As the animal by-products industry continues to be under an unwelcome spotlight over the horse DNA contamination scandal in the UK and Ireland - believed to be linked to meat ingredients imported from the Continent - the sector’s global prospects are looking up, according to a new report by Rabobank.

Historically, animal carcase valuations used to be driven by prime cuts - the cuts with the highest market value - but the focus has recently shifted to processing cuts, such as chuck and plate, and so-called fifth-quarter cuts, such as offal, and is likely to stay there in the long term, the bank said.

Rabobank cited five key reasons for this: as more women entered the workforce in emerging markets and consumers had less time to cook, there was a growing demand for convenience meats, while consumers in other markets were increasingly trading down to cheaper meat products as a result of the economic downturn. In addition, demand for by-products was set to be fuelled by the decline in sow herds in the EU and the US the opening up of China and other emerging markets to global meat imports as well as increasing use of by-products in pharmaceuticals and cosmetics.

Commodity Winners & Losers: Palm oil prices start to edge up

Most of the commodities in our tracker remain cheaper than a year ago, although prices have started to edge up again of late.

After hitting a two-year low in December - which coincided with a seasonal decline in production - palm oil prices in the EU have recovered over the past month to reach £547/tonne, up 5.7% month-on-month. However, they remain more than 20% cheaper than this time last year, as good global supplies and reduced demand continue to depress prices.

Coconut oil is also significantly below last year’s prices, as a result of global production increasing by 8% year-on-year in 2012. In 2013, production is set to increase by a more modest 1%, contributing to a recent uptick in prices by 4.9% month-on-month, to £524.4/tonne.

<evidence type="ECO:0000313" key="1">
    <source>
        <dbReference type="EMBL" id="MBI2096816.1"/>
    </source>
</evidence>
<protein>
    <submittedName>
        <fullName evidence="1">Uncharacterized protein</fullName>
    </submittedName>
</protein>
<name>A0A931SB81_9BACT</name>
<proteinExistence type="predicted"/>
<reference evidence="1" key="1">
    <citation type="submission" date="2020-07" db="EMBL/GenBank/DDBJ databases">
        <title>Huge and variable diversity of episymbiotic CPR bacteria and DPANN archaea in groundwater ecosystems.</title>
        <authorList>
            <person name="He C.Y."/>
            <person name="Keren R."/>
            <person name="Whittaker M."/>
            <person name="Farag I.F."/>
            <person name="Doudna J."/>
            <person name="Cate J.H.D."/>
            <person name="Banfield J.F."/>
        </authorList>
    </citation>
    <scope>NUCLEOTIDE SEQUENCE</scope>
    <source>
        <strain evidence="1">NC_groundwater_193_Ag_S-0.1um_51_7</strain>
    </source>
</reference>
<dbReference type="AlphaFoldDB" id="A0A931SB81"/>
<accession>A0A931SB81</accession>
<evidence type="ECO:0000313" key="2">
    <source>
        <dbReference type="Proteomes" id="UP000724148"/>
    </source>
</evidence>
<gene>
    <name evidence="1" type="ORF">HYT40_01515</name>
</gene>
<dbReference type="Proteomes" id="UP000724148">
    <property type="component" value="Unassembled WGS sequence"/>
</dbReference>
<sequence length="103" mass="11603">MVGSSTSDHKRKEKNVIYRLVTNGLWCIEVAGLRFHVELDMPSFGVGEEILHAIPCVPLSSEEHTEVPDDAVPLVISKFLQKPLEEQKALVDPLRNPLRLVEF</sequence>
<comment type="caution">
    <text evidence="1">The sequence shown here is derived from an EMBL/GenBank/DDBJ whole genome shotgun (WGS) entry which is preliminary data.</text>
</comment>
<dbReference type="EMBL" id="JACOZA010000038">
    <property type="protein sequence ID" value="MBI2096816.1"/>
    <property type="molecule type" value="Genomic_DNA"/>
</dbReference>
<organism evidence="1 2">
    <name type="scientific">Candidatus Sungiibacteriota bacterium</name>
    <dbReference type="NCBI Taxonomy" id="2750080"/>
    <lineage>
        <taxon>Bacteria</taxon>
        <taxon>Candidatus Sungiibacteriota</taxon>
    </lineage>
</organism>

Meanwhile, durum wheat prices in the EU remain on a downward trajectory both on a month-on-month and year-on-year basis, falling by 7.3% and 34.4% respectively, as the market continues to recover from the high prices seen during 2011/12 season. It’s a similar story for cocoa powder prices in the UK, which continue to fall from the peaks seen in mid-2011.

It also pointed out many Asian markets had a cultural preference for fifth-quarter products over prime cuts, which meant demand for non-prime cuts was likely to stay high in these markets regardless of their growing wealth.

The shift in demand for different parts of the animal carcase would “impact the business models of almost all players in global meat,” Rabobank warned, with different impacts to be felt by slaughterhouses, the processing industry and animal by-products companies. “For slaughterhouses, the focus will increasingly move towards capturing the value of fifth-quarter products, which might lead to forward integration in these activities,” said analyst Albert Vernooij.

The processing sector may also be forced into changing its sourcing strategy on raw materials or “enter into long-term supplier contracts to safeguard supply”, while by-products specialists were likely to face increasing competition. “which might urge these players to strengthen their position in the value chain,” Rabobank added.